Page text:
In this issue of Capitol Connection, see updates regarding legislation including voting rights, the Build Back Better Plan, marriage penalty, social security, and appropriations. In addition, updates about COVID relief to education, access to free tests and N95 masks, and the upcoming Disability Policy Seminar. Remember, the Autism Society’s Action Center provides easy steps for advocates to educate Congress about these and other issues impacting the Autism community.
Suicide Prevention Webinar
In July 2020, the Federal Communications Commission (FCC) designated 988 as the new three-digit number for the National Suicide Prevention Lifeline. The number will be active beginning this July 2022. The hotline will have trained staff to answer calls from individuals at risk for suicide as well as those experiencing other mental health emergencies. All telecommunications companies will have to make the necessary changes so individuals can access the National Suicide Prevention Lifeline using the 988 dialing code. For many people with autism and other disabilities, particularly people of color and people in the LGBTQ+ community, a law enforcement response to a mental health emergency has ended in poor outcomes, including death and incarceration. 988 holds the promise of equitable healthcare response to a healthcare issue. This promise will only be fulfilled if adequate resources are available to accommodate increased volume, as well as the continuum of crisis care services that can stem from the 988 call.
The Arc of the U.S. and the Autism Society of America are providing a joint webinar with an overview of the new program and what it will take to implement the new 988 National Suicide Prevention Lifeline. Join the Webinar on Monday, January 31st at 1 p.m. to hear more. Sign up here: Webinar Registration – Zoom
Voting Rights Legislation
On Wednesday, January 19, the Senate failed to pass the Freedom to Vote: John R. Lewis Act (HR 5746). The vote was 51-49; sixty votes are needed to move to a vote on the bill. Senate Majority Leader Schumer (D-NY) then attempted to change the rules of filibuster procedures to allow the bill to go forward without 60 votes to end a filibuster, similar to the way Congress avoided the filibuster to raise the debt ceiling. This vote failed with all Republicans and two Democrats voting against the rule change. In 2021, 19 states enacted 34 laws that some organizations like the Brennan Center For Justice consider “restrictive” and makes voting more difficult for Americans. HR 5746 would make changes to protect against some of these restrictions, including provisions to make voting accessible for people with disabilities.
Build Back Better
Movement on the Build Back Better Act continues to be stalled (see the previous issue of Capitol Connection). However, during a lengthy press conference last week, President Biden said that he remains committed to moving his Build Back Better agenda forward. The Autism Society continues to advocate for Congress to continue bipartisan negotiations on the bill and to ensure that any bill moving forward contains funding to continue to build the capacity for home- and community-based services (HCBS), special education, housing supports, and provisions to improve Supplemental Security Income (SSI).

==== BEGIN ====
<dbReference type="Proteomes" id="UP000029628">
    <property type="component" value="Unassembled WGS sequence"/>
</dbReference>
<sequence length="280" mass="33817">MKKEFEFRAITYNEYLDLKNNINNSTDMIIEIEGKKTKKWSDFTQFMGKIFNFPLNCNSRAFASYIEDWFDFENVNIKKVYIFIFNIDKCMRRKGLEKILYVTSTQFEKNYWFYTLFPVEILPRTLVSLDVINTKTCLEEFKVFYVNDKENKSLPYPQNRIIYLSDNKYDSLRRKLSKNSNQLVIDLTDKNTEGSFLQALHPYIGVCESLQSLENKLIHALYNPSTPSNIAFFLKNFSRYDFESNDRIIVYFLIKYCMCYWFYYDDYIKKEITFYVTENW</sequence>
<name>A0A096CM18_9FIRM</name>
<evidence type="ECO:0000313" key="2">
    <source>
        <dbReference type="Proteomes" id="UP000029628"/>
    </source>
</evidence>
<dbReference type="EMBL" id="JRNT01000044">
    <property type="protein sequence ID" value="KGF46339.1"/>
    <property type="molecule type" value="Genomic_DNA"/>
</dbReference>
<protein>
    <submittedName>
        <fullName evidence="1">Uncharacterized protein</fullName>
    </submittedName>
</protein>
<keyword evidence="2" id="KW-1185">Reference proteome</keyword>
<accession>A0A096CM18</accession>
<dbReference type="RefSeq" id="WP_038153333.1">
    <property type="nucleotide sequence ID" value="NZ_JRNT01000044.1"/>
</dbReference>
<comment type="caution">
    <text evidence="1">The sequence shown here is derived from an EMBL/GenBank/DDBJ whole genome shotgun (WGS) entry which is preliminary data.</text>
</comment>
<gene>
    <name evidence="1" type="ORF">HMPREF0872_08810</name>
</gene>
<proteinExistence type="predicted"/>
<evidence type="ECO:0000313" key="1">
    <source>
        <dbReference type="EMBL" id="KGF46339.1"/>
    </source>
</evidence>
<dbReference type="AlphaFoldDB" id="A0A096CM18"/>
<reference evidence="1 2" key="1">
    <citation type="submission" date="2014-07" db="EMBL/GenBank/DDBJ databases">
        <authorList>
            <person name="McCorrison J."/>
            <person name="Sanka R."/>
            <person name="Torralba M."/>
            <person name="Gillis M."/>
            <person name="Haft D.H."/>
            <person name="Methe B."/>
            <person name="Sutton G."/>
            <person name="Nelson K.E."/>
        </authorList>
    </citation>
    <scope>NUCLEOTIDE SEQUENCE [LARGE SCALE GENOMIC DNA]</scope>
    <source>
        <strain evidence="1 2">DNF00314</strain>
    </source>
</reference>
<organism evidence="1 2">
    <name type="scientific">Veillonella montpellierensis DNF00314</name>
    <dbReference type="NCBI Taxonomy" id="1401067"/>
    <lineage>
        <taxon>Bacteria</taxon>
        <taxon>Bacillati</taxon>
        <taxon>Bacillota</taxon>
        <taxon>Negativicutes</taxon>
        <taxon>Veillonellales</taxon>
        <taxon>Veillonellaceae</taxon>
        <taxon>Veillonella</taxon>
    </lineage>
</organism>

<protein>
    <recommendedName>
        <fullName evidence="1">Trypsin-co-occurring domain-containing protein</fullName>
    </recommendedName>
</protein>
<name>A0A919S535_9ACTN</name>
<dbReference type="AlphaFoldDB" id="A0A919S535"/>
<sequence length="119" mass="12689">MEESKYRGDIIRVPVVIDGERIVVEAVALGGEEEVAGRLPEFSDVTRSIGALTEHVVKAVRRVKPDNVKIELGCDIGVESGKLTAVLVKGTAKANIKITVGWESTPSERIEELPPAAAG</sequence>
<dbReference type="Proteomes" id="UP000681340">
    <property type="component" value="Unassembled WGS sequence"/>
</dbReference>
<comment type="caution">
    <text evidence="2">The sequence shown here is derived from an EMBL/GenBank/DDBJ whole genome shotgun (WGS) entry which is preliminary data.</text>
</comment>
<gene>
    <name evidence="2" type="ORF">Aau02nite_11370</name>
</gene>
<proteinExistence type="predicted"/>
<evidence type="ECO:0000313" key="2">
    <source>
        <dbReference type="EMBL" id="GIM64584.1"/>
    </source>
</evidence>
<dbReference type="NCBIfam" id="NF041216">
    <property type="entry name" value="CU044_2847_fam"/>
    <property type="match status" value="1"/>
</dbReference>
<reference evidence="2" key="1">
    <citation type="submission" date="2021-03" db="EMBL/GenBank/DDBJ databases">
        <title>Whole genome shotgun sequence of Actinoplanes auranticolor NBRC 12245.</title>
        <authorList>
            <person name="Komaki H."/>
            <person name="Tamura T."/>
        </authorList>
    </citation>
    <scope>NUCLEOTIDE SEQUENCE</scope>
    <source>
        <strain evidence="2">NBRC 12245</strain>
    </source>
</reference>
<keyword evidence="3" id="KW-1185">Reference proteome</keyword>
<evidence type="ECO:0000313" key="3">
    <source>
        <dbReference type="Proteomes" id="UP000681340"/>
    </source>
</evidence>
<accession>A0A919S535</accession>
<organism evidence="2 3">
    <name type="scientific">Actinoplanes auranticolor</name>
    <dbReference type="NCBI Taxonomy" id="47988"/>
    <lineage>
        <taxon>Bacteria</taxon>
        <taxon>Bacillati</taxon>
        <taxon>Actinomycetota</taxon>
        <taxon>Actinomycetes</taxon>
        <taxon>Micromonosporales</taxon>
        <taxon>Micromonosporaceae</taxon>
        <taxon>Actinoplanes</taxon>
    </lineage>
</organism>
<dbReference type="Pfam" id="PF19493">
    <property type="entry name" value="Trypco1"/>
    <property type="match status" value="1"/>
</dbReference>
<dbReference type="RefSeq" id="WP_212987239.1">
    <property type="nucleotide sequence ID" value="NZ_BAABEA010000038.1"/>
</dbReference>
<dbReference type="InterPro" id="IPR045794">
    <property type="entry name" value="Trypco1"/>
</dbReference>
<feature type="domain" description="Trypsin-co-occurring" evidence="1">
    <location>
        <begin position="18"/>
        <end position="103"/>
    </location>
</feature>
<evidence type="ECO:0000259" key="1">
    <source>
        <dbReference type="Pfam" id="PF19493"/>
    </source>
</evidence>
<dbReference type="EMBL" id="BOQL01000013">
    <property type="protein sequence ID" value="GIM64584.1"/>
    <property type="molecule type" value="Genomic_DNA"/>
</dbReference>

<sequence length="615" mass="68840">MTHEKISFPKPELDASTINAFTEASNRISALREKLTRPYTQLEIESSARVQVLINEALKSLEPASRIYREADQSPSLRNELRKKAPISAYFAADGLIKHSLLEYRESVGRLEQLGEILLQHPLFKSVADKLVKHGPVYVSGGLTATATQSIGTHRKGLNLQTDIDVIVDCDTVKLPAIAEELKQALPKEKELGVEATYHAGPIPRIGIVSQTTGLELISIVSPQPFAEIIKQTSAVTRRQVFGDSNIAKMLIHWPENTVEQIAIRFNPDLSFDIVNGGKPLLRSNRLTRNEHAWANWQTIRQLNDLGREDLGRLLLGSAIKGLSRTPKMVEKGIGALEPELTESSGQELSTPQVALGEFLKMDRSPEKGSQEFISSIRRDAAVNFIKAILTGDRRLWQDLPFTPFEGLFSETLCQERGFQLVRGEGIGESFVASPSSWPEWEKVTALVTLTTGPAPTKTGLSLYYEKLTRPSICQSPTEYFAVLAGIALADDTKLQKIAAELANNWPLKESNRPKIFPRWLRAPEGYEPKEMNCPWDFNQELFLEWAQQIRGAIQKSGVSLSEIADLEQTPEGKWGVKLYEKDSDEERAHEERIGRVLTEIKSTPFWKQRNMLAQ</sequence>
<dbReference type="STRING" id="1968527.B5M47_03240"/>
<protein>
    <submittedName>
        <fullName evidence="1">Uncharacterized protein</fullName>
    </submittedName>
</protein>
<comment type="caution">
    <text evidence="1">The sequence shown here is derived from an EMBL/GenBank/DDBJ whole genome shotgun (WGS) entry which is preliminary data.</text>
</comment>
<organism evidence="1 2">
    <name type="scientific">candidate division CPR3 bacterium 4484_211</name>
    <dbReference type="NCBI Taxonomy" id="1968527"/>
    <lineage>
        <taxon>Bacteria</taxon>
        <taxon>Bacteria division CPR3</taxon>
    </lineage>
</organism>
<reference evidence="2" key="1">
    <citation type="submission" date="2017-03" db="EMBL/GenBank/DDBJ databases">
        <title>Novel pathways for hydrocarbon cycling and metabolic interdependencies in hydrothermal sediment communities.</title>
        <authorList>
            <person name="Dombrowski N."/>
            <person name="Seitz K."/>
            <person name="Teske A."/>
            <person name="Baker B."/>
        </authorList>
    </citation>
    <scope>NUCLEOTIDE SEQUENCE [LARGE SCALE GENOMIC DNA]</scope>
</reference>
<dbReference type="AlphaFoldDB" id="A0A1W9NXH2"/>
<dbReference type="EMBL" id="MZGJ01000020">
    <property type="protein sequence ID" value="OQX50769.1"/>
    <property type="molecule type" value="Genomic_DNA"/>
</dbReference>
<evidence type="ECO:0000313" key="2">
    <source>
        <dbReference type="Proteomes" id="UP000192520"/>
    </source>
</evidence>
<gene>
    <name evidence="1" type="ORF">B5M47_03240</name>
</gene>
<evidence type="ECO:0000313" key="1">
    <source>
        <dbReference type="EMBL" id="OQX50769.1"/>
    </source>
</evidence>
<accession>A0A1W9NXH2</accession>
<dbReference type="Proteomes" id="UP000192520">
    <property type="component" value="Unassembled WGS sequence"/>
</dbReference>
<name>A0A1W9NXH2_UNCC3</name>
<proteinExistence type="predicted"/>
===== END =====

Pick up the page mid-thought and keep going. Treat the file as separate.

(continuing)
Congress must finalize the fiscal 2022 omnibus spending bill by the February 18 expiration date of the current continuing resolution. Congressional leaders hope to get an agreement on topline funding allocations and a process for resolving policy disputes this week. If an agreement is not reached, advocates fear that Congress will concede to a year-long CR. This would severely limit the chance for important increases for programs that support people with autism. The House-passed appropriations bill provided significant funding increases for education, employment supports, respite care, and other developmental disabilities programs. At least one of our affiliates would receive important funding for first responder training. The Autism Society will continue to advocate for Congress to come to an agreement on the final funding bills for FY 2022.
Want to better understand the Federal budget and appropriations process? See a short video from the University of Maryland.
The Autism Society is joining CCD colleagues in Hill meetings to urge bipartisan support for the Work Without Worry Act. This bill eliminates a work disincentive by allowing young adults with disabilities to try and work and see if they can support themselves without losing eligibility for “Disabled Adult Child” (DAC) benefits. If passed, earnings from work over the Substantial Gainful Activity (SGA) level will not prevent the individual from receiving DAC benefits from their parent’s work history as long as the individual remains disabled by the impairment from before age 22 and meets other eligibility conditions for benefits. The benefit amount will be either the benefit from the individual’s parents or the benefit from the individual’s own work history, whichever is higher. Currently, if a young person with a disability has countable earnings of even a dollar over the SGA level ($1310 a month in 2020) before receiving DAC benefits, they lose their eligibility for DAC benefits forever. This creates a disincentive to work for young adults with disabilities, who may want to try and work, but who are unsure of their capacity and need to try working different numbers of hours. For more information, see CCD’s letter of support and The Arc’s recent blog about the issue.
Marriage Penalty Bill
On January 13, Representative Jimmy Panetta (D-CA) introduced the Marriage Equality for Disabled Adults Act, which would eliminate requirements that disabled adult children (DAC) remain unmarried in order to receive Social Security benefits and Medicare and Medicaid. The Autism Society supports this long-overdue policy change. See Rep. Panetta’s press release for more information.